Review: Samsung YP-T10

About a month ago, I bought me a Samsung YP-T10 media player. I didn't want a device for which the Linux and/or Ogg Vorbis support was against the explicit wishes of the device's manufacturer, such as in the case of the iPod; because the more devices such manufacturers sell, the more they're encouraged to keep their systems closed. Definately not something I'd like to see.

In that regard, the YP-T10 is pretty okayish. It supports Ogg Vorbis out of the box, and it has a reasonable set of features for a portable media player. It's not perfect, but it goes a long way. The set of features on the device is simply astonishing; apart from the obvious music playback stuff, it sports an FM radio, a text file reader, a voice recorder, a picture viewer, and a movie player. Given the size and clarity of the screen, this is actually a useful way to view a movie clip, too, although not a very comfortable one. Apart from the obvious USB cable, the device also has bluetooth connectivity which can be used to send and receive files, or to connect a bluetooth headset—especially interesting if you consider the modern stereo headphones that sound just like 'normal' headphones. Once you upgrade the firmware, the device gains the ability to play a few games, and to store vCard files. Very impressive, for such a small device.

Unfortunately, not all is well. There's an RSS reader thingy on the device, which could be interesting; but it only works in companion with a Windows program, which obviously doesn't run on my (powerpc) laptop. There's only one way to charge the battery, and that's by connecting the device to a USB port. Unfortunately, that also means you cannot use the device while it's charging, since it switches to the MTP mode in which to receive files. That also goes for bluetooth, BTW -- if you're playing something, and the device receives bluetooth data, the playback is paused until receiving that data is finished.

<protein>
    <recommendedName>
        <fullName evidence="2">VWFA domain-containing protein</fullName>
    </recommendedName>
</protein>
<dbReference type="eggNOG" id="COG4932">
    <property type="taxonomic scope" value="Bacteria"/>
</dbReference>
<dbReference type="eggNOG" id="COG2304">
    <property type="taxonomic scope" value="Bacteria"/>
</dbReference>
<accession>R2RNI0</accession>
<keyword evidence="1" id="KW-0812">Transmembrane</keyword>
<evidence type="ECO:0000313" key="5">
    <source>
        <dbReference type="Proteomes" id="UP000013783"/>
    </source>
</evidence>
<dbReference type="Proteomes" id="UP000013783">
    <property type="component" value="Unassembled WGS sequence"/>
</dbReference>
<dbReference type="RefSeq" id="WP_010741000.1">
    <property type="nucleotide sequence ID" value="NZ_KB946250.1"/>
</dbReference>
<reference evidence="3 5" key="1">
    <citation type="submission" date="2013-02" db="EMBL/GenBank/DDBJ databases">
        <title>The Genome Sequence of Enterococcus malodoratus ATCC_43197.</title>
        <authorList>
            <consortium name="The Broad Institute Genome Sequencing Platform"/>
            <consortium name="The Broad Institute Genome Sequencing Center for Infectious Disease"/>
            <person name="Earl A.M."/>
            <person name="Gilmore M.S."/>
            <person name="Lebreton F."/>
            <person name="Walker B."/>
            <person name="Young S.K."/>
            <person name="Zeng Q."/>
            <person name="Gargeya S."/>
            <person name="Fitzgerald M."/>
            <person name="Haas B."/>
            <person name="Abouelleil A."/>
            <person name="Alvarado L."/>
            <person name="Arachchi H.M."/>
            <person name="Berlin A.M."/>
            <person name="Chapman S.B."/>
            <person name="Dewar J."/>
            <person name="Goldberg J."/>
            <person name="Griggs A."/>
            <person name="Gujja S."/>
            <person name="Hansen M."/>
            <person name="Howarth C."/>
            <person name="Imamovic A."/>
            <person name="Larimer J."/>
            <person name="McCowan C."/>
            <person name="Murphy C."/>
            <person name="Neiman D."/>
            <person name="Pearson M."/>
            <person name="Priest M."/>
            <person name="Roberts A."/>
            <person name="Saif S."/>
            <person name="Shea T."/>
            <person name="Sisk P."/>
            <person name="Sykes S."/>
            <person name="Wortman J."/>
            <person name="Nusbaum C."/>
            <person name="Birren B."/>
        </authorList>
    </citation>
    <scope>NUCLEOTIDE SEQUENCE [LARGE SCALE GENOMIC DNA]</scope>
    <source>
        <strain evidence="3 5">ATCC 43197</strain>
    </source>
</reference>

The USB cable is a nonstandard one. Given my track record of losing cables and stuff, I'm sure I'll get in trouble at some point. Hopefully Samsung will still sell those at that point. If not, well, I guess I'll see what happens then. Another point of this cable is that it's impossible to remove it from the device while the headphones are connected; you have to push a button which is physically placed in the direction of the headphone connector, about a millimeter away from it—not very interesting if I just want to connect the device to store one or two media files on there...

The headphones that came with the device were not too bad, but the protective sleeves that came with it were too loose; after about a week or so, I'd lost both of them and had to buy me a new set of headphones. Luckily, that involves a simple standard headphone connector, so no problem there.

All these are just minor annoyances, however. I don't really need an RSS reader, anyway. What really is a problem is the lack of tag support in Ogg files; while I can at least play them, the display will show 'Unknown' for artist, album, or title for any Ogg file—which is a real PITA.

Altogether, however, I don't think the disadvantages of the device outweigh the advantages, and I've had quite some fun with it already. Having said that, given the lack of tag support in Ogg files, I don't feel I can really recommend it, at least not if you want to use it to play your Ogg Vorbis collection.